Detail from "Rain Dance," an original quilt by Sherrie Spangler

Wednesday, February 29, 2012

1,000 comfort quilts!

Some of the Gig Harbor Comfort Quilters celebrated yesterday
to mark finishing our 1,000th quilt to donate to cancer patients.

Party time for the Gig Harbor
Comfort Quilters!

We put the final stitches in Quilt No. 1,000 this month. That's 1,000 quilts donated to cancer patients since Carol Arnold started the project in 2002. That's about 100 quilts a year, or two quilts a week. That's a lot of LOVING STITCHES.

Comfort Quilt founder Carol Arnold with Quilt 1,000.

Here's Carol in front of Quilt 1,000 during our party yesterday at Harbor Quilts, where we meet every month to sew colorful lap-size quilts for cancer patients -- mainly breast cancer patients. (Carol started the project after she completed treatment for breast cancer.)

Carol kept trying to turn the focus back on the group, but she deserves special attention for plugging along month after month for almost 10 years, collecting fabric donations, overseeing the work sessions, and delivering the finished quilts.

We had scones and bubbly ... and chicken noodle soup, homemade bread, fudge, brownies, cookies, chocolates ... flowers and balloons.

We worked, too. A lot of little patches went through those machines yesterday. There was a lot of laughter, which is why I'm so happy I found this group of wonderful ladies when I moved here a few years ago. They got me through my first dark and rainy winter in the Northwest and now I SO look forward to our monthly sewing sessions.

Here are some of the quilt tops coming together on the design wall yesterday:

The gorgeous quilt below was pieced by a volunteer at home and then passed on to another volunteer recently for the quilting. There was much ooohing and ahhhing over it.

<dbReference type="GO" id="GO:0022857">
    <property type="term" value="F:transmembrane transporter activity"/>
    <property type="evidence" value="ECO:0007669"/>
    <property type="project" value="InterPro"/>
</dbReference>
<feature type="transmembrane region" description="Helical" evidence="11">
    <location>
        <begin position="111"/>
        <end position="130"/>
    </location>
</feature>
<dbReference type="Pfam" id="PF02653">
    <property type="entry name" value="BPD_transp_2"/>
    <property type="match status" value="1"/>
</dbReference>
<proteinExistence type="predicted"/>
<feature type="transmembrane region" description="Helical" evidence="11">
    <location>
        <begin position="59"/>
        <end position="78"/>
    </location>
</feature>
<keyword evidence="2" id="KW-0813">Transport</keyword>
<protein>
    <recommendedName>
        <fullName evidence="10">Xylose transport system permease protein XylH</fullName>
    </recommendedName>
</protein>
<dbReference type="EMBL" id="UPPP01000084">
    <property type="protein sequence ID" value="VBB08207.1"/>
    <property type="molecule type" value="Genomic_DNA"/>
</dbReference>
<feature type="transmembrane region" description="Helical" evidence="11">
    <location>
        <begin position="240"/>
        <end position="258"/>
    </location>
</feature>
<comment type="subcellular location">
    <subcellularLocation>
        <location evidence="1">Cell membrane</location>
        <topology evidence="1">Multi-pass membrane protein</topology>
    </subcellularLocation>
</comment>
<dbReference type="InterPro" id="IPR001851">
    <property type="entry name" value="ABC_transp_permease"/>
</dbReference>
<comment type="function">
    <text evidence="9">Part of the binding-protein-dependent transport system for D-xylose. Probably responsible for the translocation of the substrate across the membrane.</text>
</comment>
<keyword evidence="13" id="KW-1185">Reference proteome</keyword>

Back story on Quilt 1,000:

Below is the unfinished quilt having a photo shoot on my front porch last year, although I didn't know at the time it was going to be the milestone one. We had been piecing the blocks during a meeting last summer and I volunteered to take it home to finish sewing the blocks together and put on borders. (It was purely selfish -- I loved the colors so much I didn't want to wait another month to see it again.) After that, it took awhile to work its way through the system for the long-arm quilting, binding and label, but this month it was finally done and ready to be donated.

Here are the rest of my blog posts about the Comfort Quilters, in case you want to see more beautiful colors and designs and learn more about our group, which meets the fourth Tuesday of the month at Harbor Quilts on Pioneer and welcomes donations of fabric and new volunteers. Enjoy!

Label on back of Quilt 1,000:
"Thinking of you. Gig Harbor Comfort Quilters. 2012"

Have a colorful day!

Monday, February 27, 2012

Background challenge

The challenge quilt's deadline is March 1 and I still hadn't decided over the weekend what kind of background to use. Black would be an easy solution -- it really sets off the colors -- but I'm tired of black.

I thought this batik (above) would work because it has the same colors, but the quilt just disappeared against it. On the other hand, that could be an interesting effect.

Then I pulled out the veggie print that also matched the colors exactly, but it overwhelmed the quilt.

I like it against this piece of fabric that I painted last year, but the piece wasn't big enough and I don't feel like pulling out the painting supplies. In the photo below I tested a strip of pink to see how it might work bordering the edges of the pieced section.

Finally I went to the quilt shop (as if I don't have enough fabric in the stash) and settled on the whimsical pink raindrops on green batik. Rain for the garden. I also went with the pink border to set the quilt off from the background print. Now it's quilt, quilt, quilt. Should be done tomorrow!

Have a colorful day!

Thursday, February 23, 2012

The Feet see Gauguin in Seattle

Big day yesterday for the Feet and Forks! We took the ferry to Seattle and saw "Gauguin & Polynesia: An Elusive Paradise,"  a new exhibit at the Seattle Art Museum.

From the windy ferry deck, we watched Seattle emerge on the horizon, as blue as the sky and the water.

I see an abstract possibility here, looking down from the ferry.